A Lecture on Falsafa by Nicholas Heer

Nicholas Heer

There is an informative article titled “A Lecture on Islamic Philosophy” written by Nicholas Heer.

Let me remind you that the “Islamic Philosophy” here refers to the intellectual tradition known as falsafa which is distinct from “Islamic Theology”. Falsafa is distinct from Sufi Philosophy as well.

Early philosophers of the falsafa tradition

al-Kindi: died sometime before 870 A.D.

al-Razi (Rhazes): died about 925 or 935 A.D. He was known for his rejection of revealed religion.

al-Farabi: died in 950 A.D. He was of Turkish descent and was known among Muslims as the “second teacher,” Aristotle being the first. He was most famous for his works on political theory.

ibn-Sina (Avicenna): died in 1037 A.D., he was without doubt the most influential of all the Muslim philosophers on the later development of Islamic philosophy and theology.

ibn-Rushd (Averroes): died in 1198 A.D. He was known mainly for his commentaries on Aristotle.

al-Tusi : died in 1273 A.D. Although not as well known in the West as the previous
philosophers mentioned, was nevertheless very influential in the later development
of Islamic philosophy and theology.

According to al-Khuwarizmi falsafa included these branches:

“It should be noted, first of all, that Islamic philosophy [falsafa] covered a much wider range of subjects than we would consider to be included within philosophy today. According to al-Khuwarizmi, a tenth century encyclopaedist, philosophy [falsafa] was divided into two major branches: theoretical and practical. Each of these branches in turn consisted of three subdivisions. Thus, theoretical philosophy [theoretical falsafa] was made up of (1) metaphysics or theology, which dealt with non-material things, (2) mathematics, which had to do with both non-material and material things, and included arithmetic, geometry, astronomy, music, and mechanics, and (3) physics, which dealt with material things, and included such sciences as medicine, meteorology, mineralogy, botany, zoology, chemistry, and finally psychology or the science of the soul. The three subdivisions of practical philosophy [practical falsafa] were (1) ethics, that is, individual or personal ethics, (2) economics, which in those days meant household or family ethics, and (3) politics, which could be said to be the ethics of the city or the state. Logic, which was the basis for all of these sciences, both theoretical and practical, was sometimes considered a third major branch of philosophy [falsafa].” – Nicholas Heer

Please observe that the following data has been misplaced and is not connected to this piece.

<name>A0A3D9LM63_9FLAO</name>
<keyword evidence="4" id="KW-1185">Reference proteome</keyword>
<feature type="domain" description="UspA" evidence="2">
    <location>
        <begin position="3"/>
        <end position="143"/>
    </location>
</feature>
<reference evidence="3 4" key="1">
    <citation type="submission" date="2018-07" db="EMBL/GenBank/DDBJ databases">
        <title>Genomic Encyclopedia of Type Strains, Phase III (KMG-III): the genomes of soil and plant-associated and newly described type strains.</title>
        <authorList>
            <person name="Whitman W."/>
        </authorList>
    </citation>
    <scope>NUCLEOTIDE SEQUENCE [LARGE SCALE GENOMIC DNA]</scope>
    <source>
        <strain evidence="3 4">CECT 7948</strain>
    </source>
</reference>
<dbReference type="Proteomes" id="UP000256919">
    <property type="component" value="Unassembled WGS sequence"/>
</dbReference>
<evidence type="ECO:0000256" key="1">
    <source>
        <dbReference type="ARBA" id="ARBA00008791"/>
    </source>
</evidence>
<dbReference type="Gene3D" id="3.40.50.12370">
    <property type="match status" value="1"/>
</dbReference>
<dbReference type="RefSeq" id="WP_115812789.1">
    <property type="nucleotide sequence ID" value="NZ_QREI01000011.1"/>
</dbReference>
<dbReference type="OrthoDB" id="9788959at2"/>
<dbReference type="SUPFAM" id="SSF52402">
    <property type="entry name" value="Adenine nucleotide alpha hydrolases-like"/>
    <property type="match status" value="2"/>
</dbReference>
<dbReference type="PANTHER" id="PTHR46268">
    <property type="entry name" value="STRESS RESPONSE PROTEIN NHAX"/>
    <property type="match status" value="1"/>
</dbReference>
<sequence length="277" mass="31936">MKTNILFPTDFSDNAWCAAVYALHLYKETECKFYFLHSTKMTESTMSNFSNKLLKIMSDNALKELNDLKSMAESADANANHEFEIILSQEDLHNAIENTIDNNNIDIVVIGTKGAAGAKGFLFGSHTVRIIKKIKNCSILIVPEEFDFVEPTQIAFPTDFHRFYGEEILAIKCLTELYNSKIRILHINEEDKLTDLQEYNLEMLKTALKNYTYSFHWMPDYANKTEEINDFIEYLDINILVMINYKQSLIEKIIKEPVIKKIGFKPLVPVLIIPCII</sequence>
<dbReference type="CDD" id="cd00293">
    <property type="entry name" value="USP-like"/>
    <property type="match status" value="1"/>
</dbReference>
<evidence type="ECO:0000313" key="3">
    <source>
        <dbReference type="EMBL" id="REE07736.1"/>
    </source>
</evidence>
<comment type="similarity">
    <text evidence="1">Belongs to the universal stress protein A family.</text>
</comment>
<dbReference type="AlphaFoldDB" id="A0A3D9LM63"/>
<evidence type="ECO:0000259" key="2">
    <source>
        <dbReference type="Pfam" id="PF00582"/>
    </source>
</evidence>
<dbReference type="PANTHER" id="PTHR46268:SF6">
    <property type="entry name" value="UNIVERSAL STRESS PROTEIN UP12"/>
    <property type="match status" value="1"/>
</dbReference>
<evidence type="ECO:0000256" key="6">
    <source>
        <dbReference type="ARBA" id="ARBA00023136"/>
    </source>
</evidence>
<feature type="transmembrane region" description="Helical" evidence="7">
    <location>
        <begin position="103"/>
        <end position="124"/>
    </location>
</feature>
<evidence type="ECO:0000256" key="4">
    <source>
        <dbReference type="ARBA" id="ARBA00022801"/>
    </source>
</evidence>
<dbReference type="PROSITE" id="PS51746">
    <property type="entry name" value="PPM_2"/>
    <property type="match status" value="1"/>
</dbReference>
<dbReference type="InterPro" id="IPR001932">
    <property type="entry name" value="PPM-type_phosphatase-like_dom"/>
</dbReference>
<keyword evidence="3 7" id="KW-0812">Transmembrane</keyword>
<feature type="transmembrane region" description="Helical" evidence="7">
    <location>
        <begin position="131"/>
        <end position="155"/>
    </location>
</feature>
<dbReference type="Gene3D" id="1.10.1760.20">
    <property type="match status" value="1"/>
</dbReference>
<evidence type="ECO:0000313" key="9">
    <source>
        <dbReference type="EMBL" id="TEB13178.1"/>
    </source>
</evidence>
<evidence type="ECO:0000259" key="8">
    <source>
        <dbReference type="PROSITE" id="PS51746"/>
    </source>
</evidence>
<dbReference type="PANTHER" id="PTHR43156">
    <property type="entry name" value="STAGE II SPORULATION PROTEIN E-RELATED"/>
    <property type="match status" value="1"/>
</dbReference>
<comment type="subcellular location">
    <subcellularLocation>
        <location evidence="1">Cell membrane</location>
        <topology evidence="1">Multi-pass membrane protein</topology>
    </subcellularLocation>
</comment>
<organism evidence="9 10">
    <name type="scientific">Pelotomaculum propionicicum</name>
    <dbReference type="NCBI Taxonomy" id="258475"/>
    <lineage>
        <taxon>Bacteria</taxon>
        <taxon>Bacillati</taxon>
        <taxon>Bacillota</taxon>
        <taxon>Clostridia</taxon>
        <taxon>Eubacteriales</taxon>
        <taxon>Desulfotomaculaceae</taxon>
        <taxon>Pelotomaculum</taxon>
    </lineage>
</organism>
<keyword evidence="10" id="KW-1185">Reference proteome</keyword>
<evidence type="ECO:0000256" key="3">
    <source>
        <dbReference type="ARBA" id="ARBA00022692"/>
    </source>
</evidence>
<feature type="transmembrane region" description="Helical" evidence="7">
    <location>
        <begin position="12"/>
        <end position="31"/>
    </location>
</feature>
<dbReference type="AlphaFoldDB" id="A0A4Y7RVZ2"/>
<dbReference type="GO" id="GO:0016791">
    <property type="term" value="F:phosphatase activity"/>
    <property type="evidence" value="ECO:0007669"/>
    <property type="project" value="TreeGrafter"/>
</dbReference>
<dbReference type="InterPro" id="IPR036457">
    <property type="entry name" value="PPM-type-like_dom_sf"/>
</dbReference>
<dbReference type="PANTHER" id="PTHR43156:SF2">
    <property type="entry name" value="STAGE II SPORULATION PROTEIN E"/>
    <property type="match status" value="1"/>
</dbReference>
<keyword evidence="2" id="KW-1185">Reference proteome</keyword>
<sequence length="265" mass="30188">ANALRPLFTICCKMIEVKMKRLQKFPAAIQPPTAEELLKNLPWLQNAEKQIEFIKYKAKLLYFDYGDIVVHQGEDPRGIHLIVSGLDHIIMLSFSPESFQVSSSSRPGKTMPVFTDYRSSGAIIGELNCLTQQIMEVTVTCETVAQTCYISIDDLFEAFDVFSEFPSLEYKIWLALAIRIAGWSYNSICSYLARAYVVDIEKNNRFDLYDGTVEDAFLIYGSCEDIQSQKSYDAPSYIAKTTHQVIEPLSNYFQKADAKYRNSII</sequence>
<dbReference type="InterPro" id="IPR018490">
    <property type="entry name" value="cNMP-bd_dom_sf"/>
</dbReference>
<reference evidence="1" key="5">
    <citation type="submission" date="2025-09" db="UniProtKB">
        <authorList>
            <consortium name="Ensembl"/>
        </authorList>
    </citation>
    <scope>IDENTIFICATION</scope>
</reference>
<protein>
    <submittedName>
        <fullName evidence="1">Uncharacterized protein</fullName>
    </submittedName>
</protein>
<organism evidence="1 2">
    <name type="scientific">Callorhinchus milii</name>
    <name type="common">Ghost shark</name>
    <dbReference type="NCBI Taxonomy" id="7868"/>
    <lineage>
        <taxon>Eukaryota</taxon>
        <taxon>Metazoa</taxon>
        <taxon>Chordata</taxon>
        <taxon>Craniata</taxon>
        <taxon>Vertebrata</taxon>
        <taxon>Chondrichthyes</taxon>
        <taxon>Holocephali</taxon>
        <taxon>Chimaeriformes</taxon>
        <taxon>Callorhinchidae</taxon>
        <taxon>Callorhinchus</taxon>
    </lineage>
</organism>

Sections in Heer’s paper

  • The Proof for the Existence of a First Cause
  • The Proof That There Is Only One Necessarily Existent Being
  • The Positive Attributes of God
  • The Universe as an Emanation from the First Cause
  • The Human Soul and its Perfection
  • The Place of Prophecy and Religion in Islamic Philosophy
  • The Reaction Against Philosophy: Al-Ghazali and other Theologians

The article concludes with these sentences.

“Thus, although many of its metaphysical doctrines were rejected by Muslim theologians, philosophy [falsafa] continued to exert a great influence on Muslim thinkers in later generations. In fact, it may be said that the Muslim theologians who lived after al-Ghazali were so influenced by philosophy [falsafa] that they incorporated the methodology of philosophy [falsafa], especially its logic and epistemology, into their own theological works.” – Nicholas Heer

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